You finally have your RN license, possibly your first RN job, and now you’re ready for the home stretch. The next half-ish of the program will be very different than the first half.

1. Academic Plan

Make sure you meet with your academic counselor between your 5th and 6th semester to create an academic plan! Mine (as of 7/27/19) will be posted below. Make to take take into accountant your work schedule, the demands of a new RN job, and the demands of the post-licensure portion (I’m just goin to say MSN for short).

2. School Requirements

Previously, your classes and semesters were pre-planned. You had a guaranteed spot in every class. Now, you have to revert back to your undergrad days and be ready to do sign up for classes before spots fill up. FYI online classes fill up fast… this will be important for the next point. Make sure your academic plan is up-to-date because this will ensure you get a spot in your classes as long as you follow your plan. Also, you will no longer have to take 4-5 classes a semester. Full-time is considered 6 units (about 2 classes) and part-time is 3 units (about 1 class). Whew!

3. Work-School Balance

Many of us go from only focusing on school to balancing the MSN portion with a part-time or full-time work load. Depending in your job, you may want to consider going part-time academically. New grad RNs in the acute care setting will likely have new grad classes with mandatory attendance. New grad RNs in the acute care setting have little flexibility in scheduling for the first 3mo-1yr (depending on the hospital). This leaves you with 3 options:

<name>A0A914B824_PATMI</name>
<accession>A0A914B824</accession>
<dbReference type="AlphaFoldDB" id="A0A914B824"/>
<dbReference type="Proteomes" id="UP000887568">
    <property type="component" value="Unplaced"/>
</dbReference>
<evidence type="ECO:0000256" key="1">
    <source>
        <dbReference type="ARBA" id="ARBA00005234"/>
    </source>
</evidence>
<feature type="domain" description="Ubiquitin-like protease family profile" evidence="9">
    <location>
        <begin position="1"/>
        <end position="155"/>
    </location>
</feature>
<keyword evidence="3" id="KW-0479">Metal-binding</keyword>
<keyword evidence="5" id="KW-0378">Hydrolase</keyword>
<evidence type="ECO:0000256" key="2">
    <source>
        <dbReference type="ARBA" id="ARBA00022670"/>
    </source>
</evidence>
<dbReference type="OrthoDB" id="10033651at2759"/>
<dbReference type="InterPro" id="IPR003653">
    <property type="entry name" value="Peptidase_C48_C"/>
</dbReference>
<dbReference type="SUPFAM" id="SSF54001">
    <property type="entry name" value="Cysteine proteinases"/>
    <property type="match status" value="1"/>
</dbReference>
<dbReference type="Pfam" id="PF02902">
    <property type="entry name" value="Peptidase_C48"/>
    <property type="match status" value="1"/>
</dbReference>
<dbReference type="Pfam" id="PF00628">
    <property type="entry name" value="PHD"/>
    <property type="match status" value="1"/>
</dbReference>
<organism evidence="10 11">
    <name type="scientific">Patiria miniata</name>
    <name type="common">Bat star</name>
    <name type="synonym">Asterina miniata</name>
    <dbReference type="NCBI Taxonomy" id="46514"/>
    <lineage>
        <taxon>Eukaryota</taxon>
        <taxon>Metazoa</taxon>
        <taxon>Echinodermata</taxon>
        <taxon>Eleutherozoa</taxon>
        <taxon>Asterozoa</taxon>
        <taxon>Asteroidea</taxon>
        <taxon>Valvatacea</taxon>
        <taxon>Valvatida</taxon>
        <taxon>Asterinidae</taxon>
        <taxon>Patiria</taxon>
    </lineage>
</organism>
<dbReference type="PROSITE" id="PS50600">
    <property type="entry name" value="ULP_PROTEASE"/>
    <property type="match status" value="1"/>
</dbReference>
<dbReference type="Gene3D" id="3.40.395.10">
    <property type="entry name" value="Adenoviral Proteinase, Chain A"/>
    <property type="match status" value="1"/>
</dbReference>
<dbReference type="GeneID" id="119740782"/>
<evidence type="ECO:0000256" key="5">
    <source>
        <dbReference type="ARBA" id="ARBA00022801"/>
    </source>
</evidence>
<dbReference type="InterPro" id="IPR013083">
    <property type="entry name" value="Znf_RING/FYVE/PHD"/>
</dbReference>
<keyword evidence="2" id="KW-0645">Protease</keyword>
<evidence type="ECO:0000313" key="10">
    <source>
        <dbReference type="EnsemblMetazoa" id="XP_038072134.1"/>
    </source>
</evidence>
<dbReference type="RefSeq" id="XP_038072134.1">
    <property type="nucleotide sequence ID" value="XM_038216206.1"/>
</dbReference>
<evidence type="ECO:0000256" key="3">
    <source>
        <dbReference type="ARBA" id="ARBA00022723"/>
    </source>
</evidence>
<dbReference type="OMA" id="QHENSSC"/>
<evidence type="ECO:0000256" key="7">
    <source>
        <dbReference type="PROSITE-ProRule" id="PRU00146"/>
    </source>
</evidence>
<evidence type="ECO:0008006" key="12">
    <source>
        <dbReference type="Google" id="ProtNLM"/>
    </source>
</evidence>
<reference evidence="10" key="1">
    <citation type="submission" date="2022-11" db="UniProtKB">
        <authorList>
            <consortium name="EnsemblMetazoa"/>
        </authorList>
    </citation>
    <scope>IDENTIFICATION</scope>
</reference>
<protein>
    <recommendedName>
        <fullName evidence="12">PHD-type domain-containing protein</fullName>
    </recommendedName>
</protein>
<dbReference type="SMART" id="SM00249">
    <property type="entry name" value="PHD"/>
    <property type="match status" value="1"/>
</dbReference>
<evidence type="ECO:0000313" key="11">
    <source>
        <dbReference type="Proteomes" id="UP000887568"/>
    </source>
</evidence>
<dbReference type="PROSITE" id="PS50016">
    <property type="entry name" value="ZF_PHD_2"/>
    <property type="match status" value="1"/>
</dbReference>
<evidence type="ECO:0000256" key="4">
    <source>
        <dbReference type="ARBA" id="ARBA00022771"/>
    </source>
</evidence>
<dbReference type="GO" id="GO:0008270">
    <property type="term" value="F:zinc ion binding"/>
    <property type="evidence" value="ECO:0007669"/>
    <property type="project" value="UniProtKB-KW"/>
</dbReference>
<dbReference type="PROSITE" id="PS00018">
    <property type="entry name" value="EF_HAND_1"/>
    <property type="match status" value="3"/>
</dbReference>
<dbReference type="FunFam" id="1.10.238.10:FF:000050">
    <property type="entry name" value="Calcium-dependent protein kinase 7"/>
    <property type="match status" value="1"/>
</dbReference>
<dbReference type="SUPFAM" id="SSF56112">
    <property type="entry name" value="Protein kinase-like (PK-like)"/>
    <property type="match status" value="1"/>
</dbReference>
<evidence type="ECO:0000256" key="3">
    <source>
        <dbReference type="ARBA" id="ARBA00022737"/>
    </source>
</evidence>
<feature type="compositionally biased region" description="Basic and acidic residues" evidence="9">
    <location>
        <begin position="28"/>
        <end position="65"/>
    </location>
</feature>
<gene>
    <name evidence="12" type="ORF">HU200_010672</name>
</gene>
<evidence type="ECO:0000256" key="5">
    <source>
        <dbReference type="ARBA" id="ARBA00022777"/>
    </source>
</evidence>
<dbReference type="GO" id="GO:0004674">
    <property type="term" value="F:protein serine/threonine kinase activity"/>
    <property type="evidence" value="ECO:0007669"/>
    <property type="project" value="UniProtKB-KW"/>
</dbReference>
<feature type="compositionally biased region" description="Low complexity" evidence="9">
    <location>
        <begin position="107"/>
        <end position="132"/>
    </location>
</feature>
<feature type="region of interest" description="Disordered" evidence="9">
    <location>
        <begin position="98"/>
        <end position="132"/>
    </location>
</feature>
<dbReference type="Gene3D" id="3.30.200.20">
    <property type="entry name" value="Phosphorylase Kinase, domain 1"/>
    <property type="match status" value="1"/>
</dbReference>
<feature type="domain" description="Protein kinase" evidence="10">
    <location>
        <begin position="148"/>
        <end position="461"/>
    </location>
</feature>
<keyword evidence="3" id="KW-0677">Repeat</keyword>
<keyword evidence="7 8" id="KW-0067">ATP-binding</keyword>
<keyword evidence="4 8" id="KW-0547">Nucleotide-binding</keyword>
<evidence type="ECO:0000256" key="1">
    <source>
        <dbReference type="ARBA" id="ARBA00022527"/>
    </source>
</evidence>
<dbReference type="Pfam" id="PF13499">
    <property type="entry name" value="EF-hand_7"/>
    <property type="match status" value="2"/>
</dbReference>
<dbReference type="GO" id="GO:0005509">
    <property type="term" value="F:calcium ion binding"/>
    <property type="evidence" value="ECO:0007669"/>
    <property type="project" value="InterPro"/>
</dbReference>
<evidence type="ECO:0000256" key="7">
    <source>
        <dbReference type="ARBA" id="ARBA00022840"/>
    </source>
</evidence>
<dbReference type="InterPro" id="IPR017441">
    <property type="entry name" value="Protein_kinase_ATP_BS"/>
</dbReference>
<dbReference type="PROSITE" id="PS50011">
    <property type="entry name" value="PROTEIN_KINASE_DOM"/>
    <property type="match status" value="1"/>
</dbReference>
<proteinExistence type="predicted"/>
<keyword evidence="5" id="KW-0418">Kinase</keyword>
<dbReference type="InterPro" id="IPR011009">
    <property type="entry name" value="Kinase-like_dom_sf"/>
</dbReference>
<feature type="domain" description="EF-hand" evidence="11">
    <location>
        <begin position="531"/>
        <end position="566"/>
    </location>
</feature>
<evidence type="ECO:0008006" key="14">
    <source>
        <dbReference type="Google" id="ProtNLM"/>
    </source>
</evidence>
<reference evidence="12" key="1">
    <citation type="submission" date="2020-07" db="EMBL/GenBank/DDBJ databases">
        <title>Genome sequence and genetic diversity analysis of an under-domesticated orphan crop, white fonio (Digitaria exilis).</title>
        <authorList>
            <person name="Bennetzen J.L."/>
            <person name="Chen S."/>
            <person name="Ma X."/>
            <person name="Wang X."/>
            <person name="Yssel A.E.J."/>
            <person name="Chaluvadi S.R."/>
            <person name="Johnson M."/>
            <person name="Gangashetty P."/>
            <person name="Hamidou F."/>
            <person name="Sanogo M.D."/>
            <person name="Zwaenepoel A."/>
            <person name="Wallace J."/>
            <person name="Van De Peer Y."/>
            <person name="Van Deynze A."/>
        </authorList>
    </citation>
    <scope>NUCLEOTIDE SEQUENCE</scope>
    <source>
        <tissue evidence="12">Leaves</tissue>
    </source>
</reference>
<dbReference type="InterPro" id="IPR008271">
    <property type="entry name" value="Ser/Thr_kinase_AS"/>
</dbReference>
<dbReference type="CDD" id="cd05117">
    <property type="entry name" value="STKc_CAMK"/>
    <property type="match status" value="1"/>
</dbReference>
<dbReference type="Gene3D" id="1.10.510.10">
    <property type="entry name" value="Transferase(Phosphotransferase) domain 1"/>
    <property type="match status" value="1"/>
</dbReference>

1. Take a new grad RN job in the hospital and go full-time academically to live classes if your schedule allows (not recommended…. can you say burnout?!)
  2. Take a new grad RN job in the hospital and go part-time academically to live classes if your schedule allows
  3. Take a new grad RN job in the hospital and go part-time/full-time and take online elective(s) offered (recommended!)
  4. Take a new grad RN job in the hospital and take a break until you can make your own schedule
  5. Take a new grad RN job not in the hospital that can accommodate your academic schedule (recommended!)

4. Be ready to write!

Most graduate programs include quite a bit of writing, and it will be no different for the MSN portion. In every class, I have had at least 1 paper to write. The structure is different as well. I will cover the tips for the classes as I finish each stage of the MSN portion. However, I will not be posting study guides for these because it is very much the same material, but you are looking at it in a different way (through the eyes of a soon-to-be NP).

My Post-Licensure MSN Plan

Please note I did 2/3 of the required electives during my 5th semester. I went to South Africa for the international nursing trip then did the online Quality Improvement class. I loaded up with 3 courses my first MSN semester (with approval) because I had not yet landed a job. Spiritual was online and the other 2 were live. In November, I landed my new grad RN position at UCSD. Let me just say November and December were rough and I am glad my teachers allowed me to miss a couple classes so that I didn’t have to drop the courses. Be sure to communicate with your professors because often time they will do what they can to help you get through!